The first set of menu options on the lagoon is called Interface Controls. This allows you to set up your workspace. You can set the lagoon to the left of your screen (it is on the left by default) or move it to the right. It allows you to take these elements off in order to use your entire screen to work on your drawing or painting. It also allows you to set up as many elements as you want on your screen when you are working. Any or all of the elements can quickly be brought back to view on your screen using Interface Controls.

The second set of menu options is Tools and Views. Here you have many of the options that are available in your toolbar. It is possible to customize your lagoon in order to place the tools that you use the most. In this way, you can have them readily available and can have your toolbar removed from view to have more space to work (customization will be covered in the next chapter). One of the default choices is Zoom/Rotate/Move Canvas. In order to activate the rotate canvas capability, you will have to set it up in your program preferences. You must go to the Edit menu on the menu bar, and then choose Preferences. On the General tab, go to Graphics and check Enable Rotate Canvas. (Note that right under this, there is a notice asking you to turn this feature off if you experience slow performance.) After you check the box, you must restart the program and the rotate canvas feature will start working.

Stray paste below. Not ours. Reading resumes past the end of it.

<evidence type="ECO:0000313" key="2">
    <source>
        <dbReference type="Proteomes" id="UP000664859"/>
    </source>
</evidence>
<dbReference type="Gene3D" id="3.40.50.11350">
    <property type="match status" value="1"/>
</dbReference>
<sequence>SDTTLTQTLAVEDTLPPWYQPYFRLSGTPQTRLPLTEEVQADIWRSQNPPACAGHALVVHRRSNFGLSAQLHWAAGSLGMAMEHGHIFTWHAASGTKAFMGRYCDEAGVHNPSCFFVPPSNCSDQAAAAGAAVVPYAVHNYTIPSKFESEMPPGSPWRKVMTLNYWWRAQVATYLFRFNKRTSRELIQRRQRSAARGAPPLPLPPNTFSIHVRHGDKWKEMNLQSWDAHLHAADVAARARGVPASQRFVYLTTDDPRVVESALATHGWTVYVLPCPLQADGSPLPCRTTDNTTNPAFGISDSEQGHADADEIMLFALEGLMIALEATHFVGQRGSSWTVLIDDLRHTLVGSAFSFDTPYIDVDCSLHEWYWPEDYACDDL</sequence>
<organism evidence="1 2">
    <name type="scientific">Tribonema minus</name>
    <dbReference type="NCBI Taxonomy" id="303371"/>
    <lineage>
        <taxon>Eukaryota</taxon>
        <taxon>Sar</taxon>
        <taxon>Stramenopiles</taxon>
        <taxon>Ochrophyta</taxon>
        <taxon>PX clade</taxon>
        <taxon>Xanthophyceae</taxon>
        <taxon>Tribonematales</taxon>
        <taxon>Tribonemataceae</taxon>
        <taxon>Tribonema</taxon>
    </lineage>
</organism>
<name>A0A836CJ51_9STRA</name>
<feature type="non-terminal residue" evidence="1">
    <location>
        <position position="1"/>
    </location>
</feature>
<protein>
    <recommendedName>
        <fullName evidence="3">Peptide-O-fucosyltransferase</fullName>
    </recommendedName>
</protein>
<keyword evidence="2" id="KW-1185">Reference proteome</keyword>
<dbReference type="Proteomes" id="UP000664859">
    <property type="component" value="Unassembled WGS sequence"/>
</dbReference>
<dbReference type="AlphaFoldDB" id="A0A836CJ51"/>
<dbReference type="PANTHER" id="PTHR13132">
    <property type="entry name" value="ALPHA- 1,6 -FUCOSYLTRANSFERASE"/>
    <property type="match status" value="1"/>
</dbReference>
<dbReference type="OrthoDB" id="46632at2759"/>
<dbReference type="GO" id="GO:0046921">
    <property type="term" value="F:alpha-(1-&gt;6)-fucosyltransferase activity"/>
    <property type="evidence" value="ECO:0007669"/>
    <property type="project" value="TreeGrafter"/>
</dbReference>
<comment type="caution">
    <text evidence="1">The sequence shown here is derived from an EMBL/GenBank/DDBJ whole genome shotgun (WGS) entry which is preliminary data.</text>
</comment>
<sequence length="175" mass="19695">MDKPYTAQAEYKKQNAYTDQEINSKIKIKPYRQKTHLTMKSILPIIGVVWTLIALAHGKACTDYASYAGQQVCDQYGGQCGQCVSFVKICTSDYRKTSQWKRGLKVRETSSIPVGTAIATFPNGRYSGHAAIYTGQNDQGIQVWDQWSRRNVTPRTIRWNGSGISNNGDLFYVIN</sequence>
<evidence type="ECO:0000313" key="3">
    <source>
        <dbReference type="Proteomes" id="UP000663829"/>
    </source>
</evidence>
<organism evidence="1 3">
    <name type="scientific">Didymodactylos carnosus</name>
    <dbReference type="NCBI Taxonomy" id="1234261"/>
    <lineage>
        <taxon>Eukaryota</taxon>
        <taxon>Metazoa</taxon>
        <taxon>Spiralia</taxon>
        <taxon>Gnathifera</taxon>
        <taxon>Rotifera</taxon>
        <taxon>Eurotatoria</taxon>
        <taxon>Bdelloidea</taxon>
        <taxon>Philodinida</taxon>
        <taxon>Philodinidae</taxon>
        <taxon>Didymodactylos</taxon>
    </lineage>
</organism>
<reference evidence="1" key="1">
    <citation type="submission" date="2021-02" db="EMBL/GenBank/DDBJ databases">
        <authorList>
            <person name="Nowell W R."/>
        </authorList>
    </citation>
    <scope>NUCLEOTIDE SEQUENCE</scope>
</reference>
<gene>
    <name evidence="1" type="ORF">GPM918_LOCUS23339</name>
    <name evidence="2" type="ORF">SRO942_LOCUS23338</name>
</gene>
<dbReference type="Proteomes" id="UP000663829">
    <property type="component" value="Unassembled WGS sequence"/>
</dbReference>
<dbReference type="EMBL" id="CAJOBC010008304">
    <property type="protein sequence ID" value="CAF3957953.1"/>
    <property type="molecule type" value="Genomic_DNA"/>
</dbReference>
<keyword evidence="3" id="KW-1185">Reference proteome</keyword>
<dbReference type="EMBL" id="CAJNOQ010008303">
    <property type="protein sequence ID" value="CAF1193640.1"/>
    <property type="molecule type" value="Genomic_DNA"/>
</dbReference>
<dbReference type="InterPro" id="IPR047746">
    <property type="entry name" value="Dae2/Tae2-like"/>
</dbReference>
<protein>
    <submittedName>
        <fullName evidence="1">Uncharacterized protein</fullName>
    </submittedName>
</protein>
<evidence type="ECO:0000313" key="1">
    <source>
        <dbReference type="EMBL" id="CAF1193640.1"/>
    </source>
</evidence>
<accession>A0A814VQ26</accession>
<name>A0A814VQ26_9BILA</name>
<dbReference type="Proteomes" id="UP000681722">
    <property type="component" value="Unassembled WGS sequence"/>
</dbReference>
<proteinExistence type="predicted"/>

The other default choices in your Tools and Views menu are Fit to View, Ruler, Ellipse, Layers, Symmetry X, Symmetry Y, and Actual Size.

You will find that when you start drawing, it is important to first choose Fit to View so that you can see the proper size of the canvas. Without selecting Fit to View, your image will occupy a very small area of the canvas.

The next set of options is Brushes. The default choices are Pencil, Airbrush, Paintbrush, Hard Eraser, Brush Palette, Ballpoint Pen, Swap Brushes, and Marker. Swap Brushes is a feature that allows you to swap the current brush you are using with the one that you have previously used without opening the Brush Palette window to look for it. For instance if you are using the Pencil brush and then selecting Eraser from Brush Palette, instead of opening and closing the Brush Palette window to get back to your previous brush, you can select Swap Between 2 Brushes in the lagoon and it will swap back to Pencil. You can do this with any two of your brush options.

Next we have Colors. You can select the colors you want to use from here. Most of your choices on the lagoon can be customized. You can either use these default colors or change them to the colors you use most often.

Next is the Edit options. The Edit option consists of the following options: Select tool, Lasso tool, Clear, Copy, Paste, Cut, Crop to Selection, and Move/Rotate/Scale Layer.

Lastly, there are the File options. The Previous Image option allows you to switch to the previous file in your directory. To the right of this option, there is a similar icon with an arrow pointing toward the right. This is for the next image in your directory or folder, in which you save your image files generated from this program.

The other features on the lagoon are inside the oval. There is an icon for the current tool brush you are using and also an icon for the current color. Selecting either one of these, opens the Brush Palette or the Color Editor window respectively. There are also Undo and Redo icons.